52 of 60 people found the following review helpful
on February 9, 2000
How can you top the original PSYCHO?
But you can do it justice, and PSYCHO II accomplishes that. Its most important key to success, coming over 20 years after the first film, is the return of the same performers - Anthony Perkins, Vera Miles, and the HOUSE. Using the same exact house/motel set lends this sequel incalculable credibility and continuity. Without it, the movie probably would have been "just another sequel."
Perkins is simply outstanding as Norman (gotta love the way he says "cu- u- utlery") and Meg Tilly and Robert Loggia are nicely cast in their roles. The plot has a nice handful of twists throughout, and a whopper of an afterthought ending. Jerry Goldsmith provides a fine score, wisely avoiding the temptation to mimic Herrmann's original.
The DVD presentation is full-frame, but DON'T let that stop you from buying it. The film is open-matte, which means a widescreen version would simply MASK the top and bottom. In other words, this is NOT a pan-and-scan presentation. There is nothing chopped off at the sides. Instead, you're seeing MORE picture here than you would if it were presented in widescreen format.
Picture and sound quality are good, and the lack of extras is not too disappointing, really, and it's a decent price.
To sum up: great acting, good direction from a Hitchcock apprentice, good score, good plot, good picture and sound, and excellent continuity from the original film. If you're a devotee of Hitchcock's film and you've never seen this, I urge you to give it a try. It really does do justice to the original.
13 of 13 people found the following review helpful
on September 25, 2013
Format: Blu-rayVerified Purchase
This blu ray is very well done. The box says 4.0 but is really 5.1 DTS-HD MA. This is an excellent horror sequel, the returning and new cast is great and the script, cinematography, music, and direction is top notch. The blu ray has extras a really good picture and audio. Very pleased, as I have been with all Shout!(Scream) Factory purchases: Piranha, Halloween II, The Fog, The Howling and now Psycho II.
14 of 16 people found the following review helpful
on July 18, 2001
The original "Psycho," a classic in the great tradition of Hitckcock's many films, brought so much to the world of movies that it was hard to imagine that any sequel to a movie as stupendous as this would be any good. Sequels, especially those of the horror genre, tend to be very trite and uninvolving, which is why, after watching "Psycho II," I was in a state of shock over how good it actually was. Of course, it's not Hitchcock, and will never live up to the caliber of the first film, but for what it's worth, it gets its formula right and keeps it right.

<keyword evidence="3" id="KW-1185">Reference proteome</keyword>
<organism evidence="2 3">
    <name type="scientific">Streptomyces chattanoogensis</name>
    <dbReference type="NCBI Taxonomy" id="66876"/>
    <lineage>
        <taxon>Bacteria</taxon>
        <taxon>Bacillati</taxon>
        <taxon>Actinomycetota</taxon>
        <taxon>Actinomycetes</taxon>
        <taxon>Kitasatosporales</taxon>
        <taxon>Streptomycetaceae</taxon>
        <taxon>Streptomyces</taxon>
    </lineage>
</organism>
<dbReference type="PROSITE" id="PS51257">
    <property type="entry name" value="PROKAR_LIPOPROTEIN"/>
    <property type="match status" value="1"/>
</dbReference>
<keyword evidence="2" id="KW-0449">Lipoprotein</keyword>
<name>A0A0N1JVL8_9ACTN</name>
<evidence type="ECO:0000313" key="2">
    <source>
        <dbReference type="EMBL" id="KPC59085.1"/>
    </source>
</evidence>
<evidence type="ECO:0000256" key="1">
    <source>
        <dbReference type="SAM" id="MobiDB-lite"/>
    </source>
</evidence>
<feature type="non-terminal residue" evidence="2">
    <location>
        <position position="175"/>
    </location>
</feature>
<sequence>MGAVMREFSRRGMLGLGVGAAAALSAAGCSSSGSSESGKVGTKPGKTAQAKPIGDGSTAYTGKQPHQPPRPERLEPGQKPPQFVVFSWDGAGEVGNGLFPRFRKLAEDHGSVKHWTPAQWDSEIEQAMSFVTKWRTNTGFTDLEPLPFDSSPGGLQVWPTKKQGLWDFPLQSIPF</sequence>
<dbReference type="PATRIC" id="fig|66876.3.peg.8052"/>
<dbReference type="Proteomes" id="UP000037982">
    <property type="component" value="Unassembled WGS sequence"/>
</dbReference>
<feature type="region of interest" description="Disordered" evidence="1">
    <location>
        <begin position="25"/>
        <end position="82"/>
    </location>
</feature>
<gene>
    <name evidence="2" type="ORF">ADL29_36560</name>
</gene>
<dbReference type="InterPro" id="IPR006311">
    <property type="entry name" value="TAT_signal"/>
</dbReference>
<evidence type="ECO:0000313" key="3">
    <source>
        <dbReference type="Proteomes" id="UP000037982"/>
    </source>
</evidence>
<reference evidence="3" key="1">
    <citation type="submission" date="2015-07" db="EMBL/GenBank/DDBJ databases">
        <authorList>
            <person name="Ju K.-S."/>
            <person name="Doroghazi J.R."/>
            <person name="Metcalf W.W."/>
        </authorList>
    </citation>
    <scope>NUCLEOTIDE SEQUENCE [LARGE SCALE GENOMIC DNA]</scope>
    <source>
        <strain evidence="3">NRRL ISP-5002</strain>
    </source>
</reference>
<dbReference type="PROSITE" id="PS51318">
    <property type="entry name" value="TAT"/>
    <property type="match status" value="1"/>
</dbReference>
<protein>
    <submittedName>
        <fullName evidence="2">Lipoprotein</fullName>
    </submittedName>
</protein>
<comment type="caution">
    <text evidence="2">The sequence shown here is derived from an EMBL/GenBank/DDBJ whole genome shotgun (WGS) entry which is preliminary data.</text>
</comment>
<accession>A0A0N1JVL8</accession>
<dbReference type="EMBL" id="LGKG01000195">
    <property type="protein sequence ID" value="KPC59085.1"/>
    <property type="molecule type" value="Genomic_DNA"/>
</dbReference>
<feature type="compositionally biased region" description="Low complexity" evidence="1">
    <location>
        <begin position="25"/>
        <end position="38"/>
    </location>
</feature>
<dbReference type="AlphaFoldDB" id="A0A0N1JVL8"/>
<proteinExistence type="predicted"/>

The movie picks up many years later, after the horrific murders at the Bates Motel, and Norman Bates (Anthony Perkins) has just been released back into the world despite harsh protest from Lila Crane (Vera Miles), the sister who stopped at nothing to find her sister, Bates's shower victim. He returns to the motel, a drug-ridden sex house run by a sleazy man, and to his home, the place where his mental problems all began.
And soon they begin resurfacing. He is haunted once again by the voice of his mother, as well as by images of events gone by. At his new job, he is befriended by Mary Samuels (Meg Tilly), who, after being kicked out by her boyfriend, moves into Norman's house. From the beginning, she feels very uncomfortable there, even more so when strange, incriminating things occur. Of course, all eyes look to Norman, but we know that he is not responsible. But who is?
It's hard to believe that this movie is as good as it is, though it's not so hard to explain why. The movie gets it right by choosing to place most of the movie in the Bates home, which was rarely seen in the first film. Recalling the way in which that house looked so foreboding from the outside, it's absolutely intriguing to actually see the guts of it, to get to see the inside of the house. Seeing everything inside makes the voices and images that haunt Norman believable and convincing.
Perkins must also be commended for the film's surprising success. He is able to keep the timidity and degree of gentility that his character possessed in the first outing, and that's what makes us able to care more for him in this film.
There's also a very nice suspense and mystery factor to be dealt with, something unusual in horror sequels. The movie wastes no time in setting Norman up for a fall that is not his fault, and up until the point when we know who is actually behind everything that goes on, the movie is very tense and interesting.
And then we have a nicely done climax, in which all is revealed to the viewer, and we realize what has been going on. But just as we can begin to feel some sort of slight sympathy for Norman, the movie goes on, and in the final, anticlimactic sequence involving a woman claiming to be his mother, the movie ends with yet another possibility of a sequel, and things go sour.